April 11 was a big date on Latin America’s election calendar, with Peru holding the first round of its presidential elections and Ecuador a decisive second round. For cannabis observers, the day began with the prospect of encouraging results in both countries. Instead, the outcome was a double disappointment. In Peru, the two candidates that made it to the second right are openly hostile to cannabis, while Ecuador’s president-elect appears less likely to push for adult-use legalization than his opponent.
Needless to say, presidential elections in any country are about more than cannabis or any other single issue. Voters in Peru and Ecuador surely had a lot of things on their minds on April 11, with cannabis being just one of them–and even then, not for everyone. Moreover, even proponents of adult-use legalization might have solid reasons for supporting candidates opposed to such changes. This is all to say we are not in any way judging the choices of the Ecuadorean and Peruvian electorates. In any case, vox populi, vox dei.
Still, it appears that the door to further legalization is closed for now in both Andean countries, which in itself is disappointing. In Ecuador, conservative Guillermo Lasso won. As we recently explained, President-elect Lasso “tweeted last year that ‘Cultivation and distribution must be allowed for MEDICINAL USES.’ While his unequivocal support for medical cannabis is encouraging, his all-caps emphasis also suggests he does not support extending legalization initiatives to recreational cannabis.”
It is far from clear that a victory by Lasso’s second round rival, Andrés Arauz, would have been good news for recreational cannabis legalization in Ecuador. However, there were at least reasons for hope. As we described, it was hard to imagine that the youthful, urbane, and left-of-center Arauz would be strongly opposed to the prospect of bringing Ecuador in line with some of the most liberal jurisdictions in the continent.
Meanwhile, the Peruvian elections threw a curveball. Dark horse Pedro Castillo won the first round, and will face Keiko Fujimori in the second round. We already knew that Fujimori does not approve of cannabis. More than that, we expressed concerns about the fact that, contrary to most other candidates, she had not even differentiated between her views on medical and recreational cannabis. Castillo, on the other hand, was a mystery. Given the large number of candidates disputing the first round, we had to effect a triage and looked only into the views of the six candidates that, at the time, were doing the best in the polls. Might the socialist Castillo, who has declared that the Peruvian state must be an “innovator,” be more favorably disposed to cannabis?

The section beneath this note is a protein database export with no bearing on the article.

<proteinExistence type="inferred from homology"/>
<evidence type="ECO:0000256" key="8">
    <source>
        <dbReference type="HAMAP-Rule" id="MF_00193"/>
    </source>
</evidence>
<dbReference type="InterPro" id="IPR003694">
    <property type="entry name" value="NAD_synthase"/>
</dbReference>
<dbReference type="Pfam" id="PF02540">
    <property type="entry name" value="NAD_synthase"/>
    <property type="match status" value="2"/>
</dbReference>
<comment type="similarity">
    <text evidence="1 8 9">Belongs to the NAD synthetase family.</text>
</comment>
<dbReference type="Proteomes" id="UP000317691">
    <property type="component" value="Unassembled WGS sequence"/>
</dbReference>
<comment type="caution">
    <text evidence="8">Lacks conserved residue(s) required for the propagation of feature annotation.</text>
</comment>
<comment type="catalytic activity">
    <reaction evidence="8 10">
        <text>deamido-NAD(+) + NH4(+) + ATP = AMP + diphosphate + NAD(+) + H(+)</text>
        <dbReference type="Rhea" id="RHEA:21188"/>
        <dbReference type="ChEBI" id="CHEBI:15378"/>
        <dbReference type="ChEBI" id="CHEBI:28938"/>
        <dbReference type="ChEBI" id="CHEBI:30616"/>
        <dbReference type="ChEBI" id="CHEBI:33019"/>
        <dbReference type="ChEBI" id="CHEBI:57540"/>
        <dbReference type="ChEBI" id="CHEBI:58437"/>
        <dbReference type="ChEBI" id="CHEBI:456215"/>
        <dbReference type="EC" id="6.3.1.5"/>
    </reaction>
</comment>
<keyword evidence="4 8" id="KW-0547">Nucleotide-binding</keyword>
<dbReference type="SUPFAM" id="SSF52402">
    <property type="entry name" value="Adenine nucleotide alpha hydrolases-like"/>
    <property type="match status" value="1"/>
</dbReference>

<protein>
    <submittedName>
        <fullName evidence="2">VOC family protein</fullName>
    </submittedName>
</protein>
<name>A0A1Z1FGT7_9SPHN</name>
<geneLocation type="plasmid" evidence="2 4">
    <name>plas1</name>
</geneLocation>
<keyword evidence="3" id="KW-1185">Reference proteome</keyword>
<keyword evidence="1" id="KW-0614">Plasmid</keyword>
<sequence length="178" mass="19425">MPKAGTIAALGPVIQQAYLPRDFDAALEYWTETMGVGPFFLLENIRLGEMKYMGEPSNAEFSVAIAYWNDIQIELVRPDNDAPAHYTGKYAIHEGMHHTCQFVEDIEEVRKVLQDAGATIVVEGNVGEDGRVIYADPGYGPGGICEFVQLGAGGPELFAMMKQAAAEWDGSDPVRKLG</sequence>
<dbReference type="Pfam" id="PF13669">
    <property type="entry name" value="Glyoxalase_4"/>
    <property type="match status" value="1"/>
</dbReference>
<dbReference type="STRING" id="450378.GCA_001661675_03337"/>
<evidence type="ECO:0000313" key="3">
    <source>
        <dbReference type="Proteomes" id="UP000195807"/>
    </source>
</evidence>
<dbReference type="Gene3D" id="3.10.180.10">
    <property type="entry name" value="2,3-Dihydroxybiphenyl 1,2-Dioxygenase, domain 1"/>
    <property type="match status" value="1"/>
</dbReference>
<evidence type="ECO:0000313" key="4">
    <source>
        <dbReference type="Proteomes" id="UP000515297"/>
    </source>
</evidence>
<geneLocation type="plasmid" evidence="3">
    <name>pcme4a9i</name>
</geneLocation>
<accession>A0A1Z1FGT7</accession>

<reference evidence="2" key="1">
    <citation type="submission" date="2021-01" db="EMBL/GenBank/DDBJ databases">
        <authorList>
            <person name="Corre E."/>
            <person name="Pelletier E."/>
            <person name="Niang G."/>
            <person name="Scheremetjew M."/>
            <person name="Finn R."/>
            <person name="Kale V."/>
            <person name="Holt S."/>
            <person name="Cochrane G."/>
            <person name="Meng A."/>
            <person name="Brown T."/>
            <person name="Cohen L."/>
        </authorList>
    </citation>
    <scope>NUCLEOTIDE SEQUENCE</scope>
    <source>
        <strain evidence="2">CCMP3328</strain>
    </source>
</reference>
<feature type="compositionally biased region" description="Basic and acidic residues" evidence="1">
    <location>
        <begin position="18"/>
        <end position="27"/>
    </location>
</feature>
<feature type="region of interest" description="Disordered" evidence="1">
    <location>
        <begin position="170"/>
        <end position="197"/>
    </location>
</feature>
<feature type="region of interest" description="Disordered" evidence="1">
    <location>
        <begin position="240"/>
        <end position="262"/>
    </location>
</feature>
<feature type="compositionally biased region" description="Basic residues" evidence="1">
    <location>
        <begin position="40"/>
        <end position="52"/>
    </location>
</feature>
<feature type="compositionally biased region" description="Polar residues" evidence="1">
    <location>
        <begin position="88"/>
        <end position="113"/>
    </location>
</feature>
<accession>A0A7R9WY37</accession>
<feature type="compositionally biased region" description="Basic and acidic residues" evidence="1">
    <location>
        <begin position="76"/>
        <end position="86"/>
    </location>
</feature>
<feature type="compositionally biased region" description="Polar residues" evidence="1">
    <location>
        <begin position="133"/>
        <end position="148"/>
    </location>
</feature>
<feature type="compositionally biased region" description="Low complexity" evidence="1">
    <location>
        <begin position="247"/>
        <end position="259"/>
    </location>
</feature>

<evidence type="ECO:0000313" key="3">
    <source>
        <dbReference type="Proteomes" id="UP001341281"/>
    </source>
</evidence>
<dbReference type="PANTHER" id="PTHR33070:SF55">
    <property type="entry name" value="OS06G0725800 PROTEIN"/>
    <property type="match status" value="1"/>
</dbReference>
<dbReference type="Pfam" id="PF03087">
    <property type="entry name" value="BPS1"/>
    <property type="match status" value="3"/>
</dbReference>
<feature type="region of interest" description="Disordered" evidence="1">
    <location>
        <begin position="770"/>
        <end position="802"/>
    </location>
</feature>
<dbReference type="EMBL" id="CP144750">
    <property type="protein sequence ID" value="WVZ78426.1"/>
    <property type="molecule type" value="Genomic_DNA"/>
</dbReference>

Our hopes were soon brutally dashed, and frankly not just because of Castillo’s views on cannabis. For an American, Castillo is a strange political creature. He is to the left of Bernie Sanders on fiscal policy, but his social views are to the right of many Republicans. Consider this exchange with a Peruvian journalist:
Q: Would you legalize abortion or not?
A: Not at all …
A: … I don’t support it.
Q: Same-sex marriage?
A: Worse yet …
Q: Legalize marijuana?
A: Of course not.
We are generally upbeat in this blog about the future of cannabis in Latin America, but the election results in Peru and Ecuador serve as a reminder of the hurdles that remain. The left-right divide is certainly present in the region when it comes to economics, but conservative social views straddle both sides of that line.
Going forward, cannabis proponents would do well to continue highlighting the economic potential of a developed cannabis industry. The Castillos of the world will not be moved by arguments based on liberal notions of personal choice, but the prospect on enhanced tax revenues and income boosts in rural areas (a Castillo stronghold) might be of interest.